November 24, 2014

a weapon of cloth

oonaballoona | a weapon of cloth

Growing up, our extended family looked like The United Nations. Only not so much with the United part. Holidays found our nuclear foursome piled in the Jeep, heading out for a day of ham, greens, biscuits, and raised eyebrows. We weren't dark enough to suit half the table, we weren't light enough to suit the other half, and let's leave aside the fact that the table itself was a mix of about seven races in the first place.

But in my mind, I was a gorgeous exotic bird! Some alien life force, gracing the scene with my plumage! I gazed with benevolence at the humans I was strangely related to, knowing that their inferior brains could not process the abstract language of my mismatched cloth! 

As Ruggy and I discussed the upcoming avalanche of holiday occasions, we cringed over the one or two events that will likely be more chore than play. There's always a couple of those, aren't there? Now, I plan to dress to the nines at all of the festivities, naturally, but when we spoke of these particular little wrenches, I breathed, through clenched teeth and with fisted hands: I AM GOING TO LOOK FABULOUS.

And it hit me: I use clothing as a weapon! Of course you do, Ruggy soothed. 



Long before I learned to sew, my childhood self would rifle through an eye searing closet, and assemble the most outlandish ensemble I could think of, adding a few stars on my cheek to top it off (I held a high rank in my own personal army) before racing down the stars to the delight of my Mom, who loved to see what I'd come up with next.  (Actually, the delightful Corinne and I just talked about this very memory in a recent episode of The Sewing Affair that I've been remiss in linking! I guess it's on my brain.) By the time my Dad got home from work, I was in hand painted oversized tees, practicing arias under my breath while we made midnight ice cream sundaes together. I regarded my brother's black ensembles with confusion, but respect. That was his mark.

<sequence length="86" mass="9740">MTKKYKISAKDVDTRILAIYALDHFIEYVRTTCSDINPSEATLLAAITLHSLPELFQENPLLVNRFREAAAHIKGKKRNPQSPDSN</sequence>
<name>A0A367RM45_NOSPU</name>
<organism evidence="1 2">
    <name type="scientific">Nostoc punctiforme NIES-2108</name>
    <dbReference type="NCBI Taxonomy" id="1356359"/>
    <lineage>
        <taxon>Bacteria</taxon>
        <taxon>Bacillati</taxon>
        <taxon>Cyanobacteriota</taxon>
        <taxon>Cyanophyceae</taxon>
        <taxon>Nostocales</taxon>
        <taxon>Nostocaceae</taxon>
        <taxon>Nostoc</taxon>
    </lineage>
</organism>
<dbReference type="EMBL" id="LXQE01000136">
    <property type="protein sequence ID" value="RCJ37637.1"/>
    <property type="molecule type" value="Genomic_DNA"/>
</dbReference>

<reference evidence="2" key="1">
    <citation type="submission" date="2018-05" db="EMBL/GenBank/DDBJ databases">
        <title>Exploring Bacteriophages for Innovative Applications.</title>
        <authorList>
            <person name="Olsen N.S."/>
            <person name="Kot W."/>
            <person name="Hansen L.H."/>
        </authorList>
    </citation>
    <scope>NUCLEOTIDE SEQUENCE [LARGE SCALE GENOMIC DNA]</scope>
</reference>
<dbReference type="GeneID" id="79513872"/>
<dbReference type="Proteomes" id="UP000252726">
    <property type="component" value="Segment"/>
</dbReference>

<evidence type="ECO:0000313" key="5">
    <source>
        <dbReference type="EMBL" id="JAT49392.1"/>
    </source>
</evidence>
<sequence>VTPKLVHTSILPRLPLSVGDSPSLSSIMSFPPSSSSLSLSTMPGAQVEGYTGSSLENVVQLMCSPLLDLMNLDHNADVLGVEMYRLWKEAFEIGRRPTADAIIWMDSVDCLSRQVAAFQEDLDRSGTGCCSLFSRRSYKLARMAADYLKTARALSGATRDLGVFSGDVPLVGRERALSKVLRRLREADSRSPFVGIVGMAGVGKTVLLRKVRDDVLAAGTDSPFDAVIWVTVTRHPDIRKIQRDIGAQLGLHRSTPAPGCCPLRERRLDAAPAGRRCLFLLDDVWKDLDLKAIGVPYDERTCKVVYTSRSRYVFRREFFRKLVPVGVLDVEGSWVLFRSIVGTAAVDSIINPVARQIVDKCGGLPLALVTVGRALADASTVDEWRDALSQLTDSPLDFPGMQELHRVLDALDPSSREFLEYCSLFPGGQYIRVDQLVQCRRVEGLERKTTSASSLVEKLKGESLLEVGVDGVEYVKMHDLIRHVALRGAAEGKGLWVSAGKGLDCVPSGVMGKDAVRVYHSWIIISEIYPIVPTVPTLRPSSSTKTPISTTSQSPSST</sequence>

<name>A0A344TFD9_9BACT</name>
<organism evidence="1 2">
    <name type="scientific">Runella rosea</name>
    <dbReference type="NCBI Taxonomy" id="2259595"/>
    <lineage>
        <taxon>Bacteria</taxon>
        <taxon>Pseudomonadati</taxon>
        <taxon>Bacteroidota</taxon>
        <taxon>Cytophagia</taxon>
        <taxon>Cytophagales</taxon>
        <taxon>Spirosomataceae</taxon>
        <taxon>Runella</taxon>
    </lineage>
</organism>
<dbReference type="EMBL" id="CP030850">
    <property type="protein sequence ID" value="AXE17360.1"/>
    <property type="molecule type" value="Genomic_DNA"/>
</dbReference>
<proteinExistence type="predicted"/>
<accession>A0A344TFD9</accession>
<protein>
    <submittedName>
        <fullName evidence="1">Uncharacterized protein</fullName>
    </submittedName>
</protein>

But man, I put a lot of responsibilities on my colorful childhood closet! Though I could stand on stage completely alone and sing out in a spotlight, when it came to walking around in everyday life, I was super, crushingly shy. So I let my clothes speak for me. My ensembles did the talking, the fighting, even did the socializing for me: every weekend was spent at the mall hand in hand with my Nan, shopping sales, strolling happily past the cliques draped about the food court. My daily outfit was my technicolor armor, meant to blind the popular girls before they could come up with a sour glance, meant to raise my cousins' eyebrows to skyscraper heights, meant to trumpet for me: I AM DIFFERENT AND I KNOW IT. YOU ARE TELLING ME NOTHING NEW.